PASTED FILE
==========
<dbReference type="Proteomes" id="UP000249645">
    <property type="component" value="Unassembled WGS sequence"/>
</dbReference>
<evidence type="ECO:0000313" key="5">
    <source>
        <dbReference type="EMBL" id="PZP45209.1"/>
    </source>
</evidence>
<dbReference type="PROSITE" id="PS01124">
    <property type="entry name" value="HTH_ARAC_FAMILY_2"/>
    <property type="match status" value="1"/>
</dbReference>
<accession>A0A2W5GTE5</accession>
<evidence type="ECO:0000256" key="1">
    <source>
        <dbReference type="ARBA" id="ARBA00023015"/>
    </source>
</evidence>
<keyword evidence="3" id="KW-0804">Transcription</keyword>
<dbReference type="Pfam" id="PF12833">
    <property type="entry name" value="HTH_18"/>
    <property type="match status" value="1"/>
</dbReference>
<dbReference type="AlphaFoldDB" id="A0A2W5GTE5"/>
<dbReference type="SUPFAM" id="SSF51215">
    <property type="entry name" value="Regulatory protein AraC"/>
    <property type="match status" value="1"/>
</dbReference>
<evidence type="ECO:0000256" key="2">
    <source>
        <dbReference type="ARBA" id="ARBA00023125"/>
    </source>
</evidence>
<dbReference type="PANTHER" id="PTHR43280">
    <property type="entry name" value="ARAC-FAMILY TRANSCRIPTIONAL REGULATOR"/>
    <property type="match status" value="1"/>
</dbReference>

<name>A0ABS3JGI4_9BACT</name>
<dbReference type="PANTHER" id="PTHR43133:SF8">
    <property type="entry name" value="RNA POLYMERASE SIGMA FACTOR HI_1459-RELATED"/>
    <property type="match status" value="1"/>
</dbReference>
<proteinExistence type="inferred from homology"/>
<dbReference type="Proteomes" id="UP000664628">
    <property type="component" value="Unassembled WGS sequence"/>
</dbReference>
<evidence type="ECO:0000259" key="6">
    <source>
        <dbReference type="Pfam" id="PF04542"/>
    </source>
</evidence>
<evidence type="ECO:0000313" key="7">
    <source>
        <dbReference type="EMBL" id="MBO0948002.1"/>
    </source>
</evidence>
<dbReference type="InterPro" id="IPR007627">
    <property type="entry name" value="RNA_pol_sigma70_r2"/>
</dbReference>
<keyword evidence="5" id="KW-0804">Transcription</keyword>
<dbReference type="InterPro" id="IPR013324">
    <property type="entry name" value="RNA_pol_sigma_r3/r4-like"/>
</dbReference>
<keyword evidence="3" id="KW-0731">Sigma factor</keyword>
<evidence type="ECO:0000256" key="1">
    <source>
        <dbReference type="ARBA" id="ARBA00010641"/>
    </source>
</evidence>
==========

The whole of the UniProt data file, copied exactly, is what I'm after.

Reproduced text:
<dbReference type="Proteomes" id="UP000249645">
    <property type="component" value="Unassembled WGS sequence"/>
</dbReference>
<evidence type="ECO:0000313" key="5">
    <source>
        <dbReference type="EMBL" id="PZP45209.1"/>
    </source>
</evidence>
<dbReference type="PROSITE" id="PS01124">
    <property type="entry name" value="HTH_ARAC_FAMILY_2"/>
    <property type="match status" value="1"/>
</dbReference>
<accession>A0A2W5GTE5</accession>
<evidence type="ECO:0000256" key="1">
    <source>
        <dbReference type="ARBA" id="ARBA00023015"/>
    </source>
</evidence>
<keyword evidence="3" id="KW-0804">Transcription</keyword>
<dbReference type="Pfam" id="PF12833">
    <property type="entry name" value="HTH_18"/>
    <property type="match status" value="1"/>
</dbReference>
<dbReference type="AlphaFoldDB" id="A0A2W5GTE5"/>
<dbReference type="SUPFAM" id="SSF51215">
    <property type="entry name" value="Regulatory protein AraC"/>
    <property type="match status" value="1"/>
</dbReference>
<evidence type="ECO:0000256" key="2">
    <source>
        <dbReference type="ARBA" id="ARBA00023125"/>
    </source>
</evidence>
<dbReference type="PANTHER" id="PTHR43280">
    <property type="entry name" value="ARAC-FAMILY TRANSCRIPTIONAL REGULATOR"/>
    <property type="match status" value="1"/>
</dbReference>

<name>A0ABS3JGI4_9BACT</name>
<dbReference type="PANTHER" id="PTHR43133:SF8">
    <property type="entry name" value="RNA POLYMERASE SIGMA FACTOR HI_1459-RELATED"/>
    <property type="match status" value="1"/>
</dbReference>
<proteinExistence type="inferred from homology"/>
<dbReference type="Proteomes" id="UP000664628">
    <property type="component" value="Unassembled WGS sequence"/>
</dbReference>
<evidence type="ECO:0000259" key="6">
    <source>
        <dbReference type="Pfam" id="PF04542"/>
    </source>
</evidence>
<evidence type="ECO:0000313" key="7">
    <source>
        <dbReference type="EMBL" id="MBO0948002.1"/>
    </source>
</evidence>
<dbReference type="InterPro" id="IPR007627">
    <property type="entry name" value="RNA_pol_sigma70_r2"/>
</dbReference>
<keyword evidence="5" id="KW-0804">Transcription</keyword>
<dbReference type="InterPro" id="IPR013324">
    <property type="entry name" value="RNA_pol_sigma_r3/r4-like"/>
</dbReference>
<keyword evidence="3" id="KW-0731">Sigma factor</keyword>
<evidence type="ECO:0000256" key="1">
    <source>
        <dbReference type="ARBA" id="ARBA00010641"/>
    </source>
</evidence>